Julie Lythcott-Haims, the author of a new book, “How to Raise an Adult: Break Free of the Overparenting Trap and Prepare Your Kid for Success” and author of The New York Times article, “What’s Your Teenager Doing This Summer? In Defense of ‘Nothing” wants parents to take back summer. She encourages parents to jump off of the get-into-a-good-college bandwagon and let “summer feel like summer again.”

She believes that free time will morph into time spent “cooking, biking, building models, drawing, talking to Grandma, reading books from the library, keeping a journal, feeling bored, making money mowing lawns or washing cars, noodling around on the piano or the guitar, learning how to drive, going for a swim, daydreaming in the hammock, lying on the grass staring up at the clouds.”

Hmm…I don’t know many teens who would fill their days daydreaming in a hammock or talking to their grandparents. I know my kid wouldn’t.

Don’t get me wrong. I agree that teens should not spend their summers padding their high school resumes but should they really spend their summers doing nothing?

I have a better idea: let’s tell our teens to get jobs.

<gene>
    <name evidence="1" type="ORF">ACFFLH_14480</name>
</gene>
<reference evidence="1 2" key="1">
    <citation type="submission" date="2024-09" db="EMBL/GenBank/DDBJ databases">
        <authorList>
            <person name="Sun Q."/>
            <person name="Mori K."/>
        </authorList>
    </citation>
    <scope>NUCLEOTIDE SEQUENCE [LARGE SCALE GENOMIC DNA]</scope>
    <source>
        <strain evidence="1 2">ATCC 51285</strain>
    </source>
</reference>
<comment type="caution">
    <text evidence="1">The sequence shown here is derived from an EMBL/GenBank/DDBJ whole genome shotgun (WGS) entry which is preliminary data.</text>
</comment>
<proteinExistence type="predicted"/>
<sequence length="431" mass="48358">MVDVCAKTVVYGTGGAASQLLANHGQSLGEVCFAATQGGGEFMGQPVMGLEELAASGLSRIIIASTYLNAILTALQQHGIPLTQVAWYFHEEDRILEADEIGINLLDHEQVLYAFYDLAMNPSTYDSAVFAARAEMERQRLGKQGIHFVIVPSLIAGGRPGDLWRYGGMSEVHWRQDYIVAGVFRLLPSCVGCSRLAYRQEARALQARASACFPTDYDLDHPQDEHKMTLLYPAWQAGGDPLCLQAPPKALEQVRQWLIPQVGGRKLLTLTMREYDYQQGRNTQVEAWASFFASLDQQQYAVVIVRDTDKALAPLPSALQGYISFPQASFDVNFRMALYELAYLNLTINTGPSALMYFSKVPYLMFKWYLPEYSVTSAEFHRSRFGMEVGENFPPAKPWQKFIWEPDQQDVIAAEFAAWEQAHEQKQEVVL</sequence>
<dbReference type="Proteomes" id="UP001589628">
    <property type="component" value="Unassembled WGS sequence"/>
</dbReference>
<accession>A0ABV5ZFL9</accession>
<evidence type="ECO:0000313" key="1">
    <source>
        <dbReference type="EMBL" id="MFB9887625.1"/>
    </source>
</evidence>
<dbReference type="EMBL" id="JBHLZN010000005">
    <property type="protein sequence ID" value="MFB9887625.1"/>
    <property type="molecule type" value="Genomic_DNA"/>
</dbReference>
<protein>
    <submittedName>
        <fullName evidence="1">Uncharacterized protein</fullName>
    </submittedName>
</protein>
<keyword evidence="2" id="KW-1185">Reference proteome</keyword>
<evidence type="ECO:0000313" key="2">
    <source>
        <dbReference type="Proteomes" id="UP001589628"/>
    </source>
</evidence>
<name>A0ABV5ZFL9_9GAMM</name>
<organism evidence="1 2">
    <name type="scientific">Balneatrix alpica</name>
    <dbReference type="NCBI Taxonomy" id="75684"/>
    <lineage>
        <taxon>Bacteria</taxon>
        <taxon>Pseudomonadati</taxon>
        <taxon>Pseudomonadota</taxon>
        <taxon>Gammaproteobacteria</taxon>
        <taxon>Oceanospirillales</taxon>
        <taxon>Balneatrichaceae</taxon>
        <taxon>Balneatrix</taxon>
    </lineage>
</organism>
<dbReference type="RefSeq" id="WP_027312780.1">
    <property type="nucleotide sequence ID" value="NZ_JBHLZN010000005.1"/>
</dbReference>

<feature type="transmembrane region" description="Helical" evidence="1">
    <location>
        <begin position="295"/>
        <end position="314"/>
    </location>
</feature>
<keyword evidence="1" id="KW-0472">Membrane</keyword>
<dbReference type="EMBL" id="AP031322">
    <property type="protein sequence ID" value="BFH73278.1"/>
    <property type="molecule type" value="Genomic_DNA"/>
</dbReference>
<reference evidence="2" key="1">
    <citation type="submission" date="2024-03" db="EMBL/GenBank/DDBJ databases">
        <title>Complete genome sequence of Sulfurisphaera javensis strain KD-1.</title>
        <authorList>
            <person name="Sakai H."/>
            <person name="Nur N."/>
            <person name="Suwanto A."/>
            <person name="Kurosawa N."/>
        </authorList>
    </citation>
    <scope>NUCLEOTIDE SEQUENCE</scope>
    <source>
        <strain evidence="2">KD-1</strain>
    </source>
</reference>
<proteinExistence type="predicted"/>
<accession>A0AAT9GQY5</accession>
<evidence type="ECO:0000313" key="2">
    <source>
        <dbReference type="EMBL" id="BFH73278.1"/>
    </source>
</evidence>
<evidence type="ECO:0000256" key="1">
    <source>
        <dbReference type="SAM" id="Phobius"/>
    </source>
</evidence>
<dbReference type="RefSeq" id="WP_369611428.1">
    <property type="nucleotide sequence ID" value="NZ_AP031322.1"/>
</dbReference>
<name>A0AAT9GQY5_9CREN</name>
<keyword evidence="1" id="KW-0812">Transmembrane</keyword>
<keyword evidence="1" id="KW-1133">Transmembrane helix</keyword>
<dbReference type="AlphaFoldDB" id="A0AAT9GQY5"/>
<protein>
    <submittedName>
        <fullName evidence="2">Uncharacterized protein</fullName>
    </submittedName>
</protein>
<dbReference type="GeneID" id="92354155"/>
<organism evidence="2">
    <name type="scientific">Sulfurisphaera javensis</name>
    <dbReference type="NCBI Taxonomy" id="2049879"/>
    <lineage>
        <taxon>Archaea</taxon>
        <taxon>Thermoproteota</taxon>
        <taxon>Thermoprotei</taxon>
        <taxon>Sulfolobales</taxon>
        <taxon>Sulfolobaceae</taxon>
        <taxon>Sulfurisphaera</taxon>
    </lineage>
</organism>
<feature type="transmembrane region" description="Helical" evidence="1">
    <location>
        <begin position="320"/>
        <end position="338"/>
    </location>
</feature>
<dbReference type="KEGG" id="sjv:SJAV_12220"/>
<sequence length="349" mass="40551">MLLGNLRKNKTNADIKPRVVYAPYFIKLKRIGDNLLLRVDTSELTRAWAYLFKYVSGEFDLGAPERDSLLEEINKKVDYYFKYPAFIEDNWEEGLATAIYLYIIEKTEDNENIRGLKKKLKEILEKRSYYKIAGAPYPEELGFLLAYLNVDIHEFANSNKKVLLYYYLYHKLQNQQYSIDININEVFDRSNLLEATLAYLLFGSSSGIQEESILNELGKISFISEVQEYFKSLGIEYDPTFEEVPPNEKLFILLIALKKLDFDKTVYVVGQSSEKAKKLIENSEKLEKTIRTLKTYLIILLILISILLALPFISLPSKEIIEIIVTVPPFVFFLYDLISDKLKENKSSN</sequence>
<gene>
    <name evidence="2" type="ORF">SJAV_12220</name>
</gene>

Not an “internship” at a family friend’s company but a real job. Preferably an annoying job with a bad boss, mean customers and a lot of responsibility.

This works on so many levels. Not only will your teen have some activity to fill his days but, if you, or your kid, care about the whole resume-building exercise, he will develop skills he would never develop if he was on a 3-week trip to the Galapagos Island with a staff to help him navigate the experience.

Maybe, because I’ve been through the get-into-college rodeo already, I recognize that the over-priced, completely scheduled, 2-week summer service trips and the full-time internships that Lythcott-Haims mentions aren’t fooling any admissions counselors.

What stood out on my older son’s resume wasn’t his two-week trip to a tropical paradise to tag turtles (yes, we were those parents) but his summer jobs as a baseball coach and a camp counselor for nine-year-olds. Talk about developing communication and problem solving skills! And those were just the skills needed to deal with the parents.

But, and this is important, he didn’t get those jobs with an eye towards his high school resume; he took those jobs to make money and because he likes kids. The rest (the experience, the learned skills, the connections) was just a bonus.